Same Sex Parenting: OK Supreme Court Landmark Ruling
Same Sex Parenting Wins Increased Rights in Oklahoma
The Oklahoma Supreme Court on Tuesday issued a landmark ruling same sex parenting increasing the rights of noncustodial parents who have been in same-sex relationships. The decision acknowledged the rights of a non-biological parent in a same-sex relationship who has acted as a parent.
The state’s high court ruled that an Oklahoma County judge improperly dismissed the case of Oklahoma City resident Charlene Ramey. The court reversed that decision and remanded the case for further proceedings so Ramey could pursue a hearing on custody and visitation of the child, who was born in 2005. Ramey was in a same-sex relationship with Kimberly Sutton. At the time of the relationship, Oklahoma did not recognize same-sex marriages, which changed following the U.S. Supreme Court’s decision last year not to take up an appeal of Oklahoma’s marriage-equality lawsuit ruling.
The couple agreed to have a child, born by Sutton with a donor. Sutton and Ramey later separated after almost 10 years of same sex parenting, as co-parents. Sutton denied Ramey’s status as a parent and sought to end all interaction between Ramey and the child, according to the opinion.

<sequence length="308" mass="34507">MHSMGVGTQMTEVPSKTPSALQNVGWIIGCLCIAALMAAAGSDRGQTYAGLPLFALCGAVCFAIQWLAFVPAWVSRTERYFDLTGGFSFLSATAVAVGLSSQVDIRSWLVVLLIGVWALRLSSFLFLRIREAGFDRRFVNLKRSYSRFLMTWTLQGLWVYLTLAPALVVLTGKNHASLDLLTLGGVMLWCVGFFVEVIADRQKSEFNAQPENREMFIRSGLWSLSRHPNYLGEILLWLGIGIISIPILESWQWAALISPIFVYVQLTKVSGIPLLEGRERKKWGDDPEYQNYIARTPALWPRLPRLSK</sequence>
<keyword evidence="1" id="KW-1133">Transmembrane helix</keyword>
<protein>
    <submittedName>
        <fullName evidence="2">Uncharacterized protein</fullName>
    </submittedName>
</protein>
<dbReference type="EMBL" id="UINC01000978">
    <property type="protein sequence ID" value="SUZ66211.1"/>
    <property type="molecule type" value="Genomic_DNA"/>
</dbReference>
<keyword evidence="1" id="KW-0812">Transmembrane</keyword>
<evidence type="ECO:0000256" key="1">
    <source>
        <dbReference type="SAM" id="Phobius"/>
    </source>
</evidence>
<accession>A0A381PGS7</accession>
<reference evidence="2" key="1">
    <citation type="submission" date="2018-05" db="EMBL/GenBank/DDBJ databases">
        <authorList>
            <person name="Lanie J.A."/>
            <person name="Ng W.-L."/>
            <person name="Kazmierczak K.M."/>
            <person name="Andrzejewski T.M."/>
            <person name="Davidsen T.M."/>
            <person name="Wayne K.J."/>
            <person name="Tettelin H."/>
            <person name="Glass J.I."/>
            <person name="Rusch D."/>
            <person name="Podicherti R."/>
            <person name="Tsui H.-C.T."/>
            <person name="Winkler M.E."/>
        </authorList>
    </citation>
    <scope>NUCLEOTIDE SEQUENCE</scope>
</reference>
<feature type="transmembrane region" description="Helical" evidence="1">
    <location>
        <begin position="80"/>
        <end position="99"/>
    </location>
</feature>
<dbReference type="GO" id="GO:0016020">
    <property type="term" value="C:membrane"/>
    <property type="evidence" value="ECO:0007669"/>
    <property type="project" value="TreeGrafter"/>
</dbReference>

“Ramey, the plaintiff, is not a mere ‘third party’ like a nanny, friend, or relative, as suggested by the district court,” the ruling states. “On the contrary, Ramey has been intimately involved in the conception, birth and parenting of their child, at the request and invitation of Sutton. Ramey has stood in the most sacred role as parent to their child and always been referred to as ‘mom’ by their child.”
The decision is intended to recognize same-sex couples who, prior to the U.S. Supreme Court legalization of same-sex marriage, entered into committed relationships, engaged in family planning with the intent to parent jointly and share those responsibilities, the ruling states.
“Public policy dictates that the district court consider the best interests of the child and extend standing to the non-biological parent to pursue hearings on custody and visitation,” the ruling says.
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by Barbara Hoberock, November 18, 2015 TulsaWorld.com
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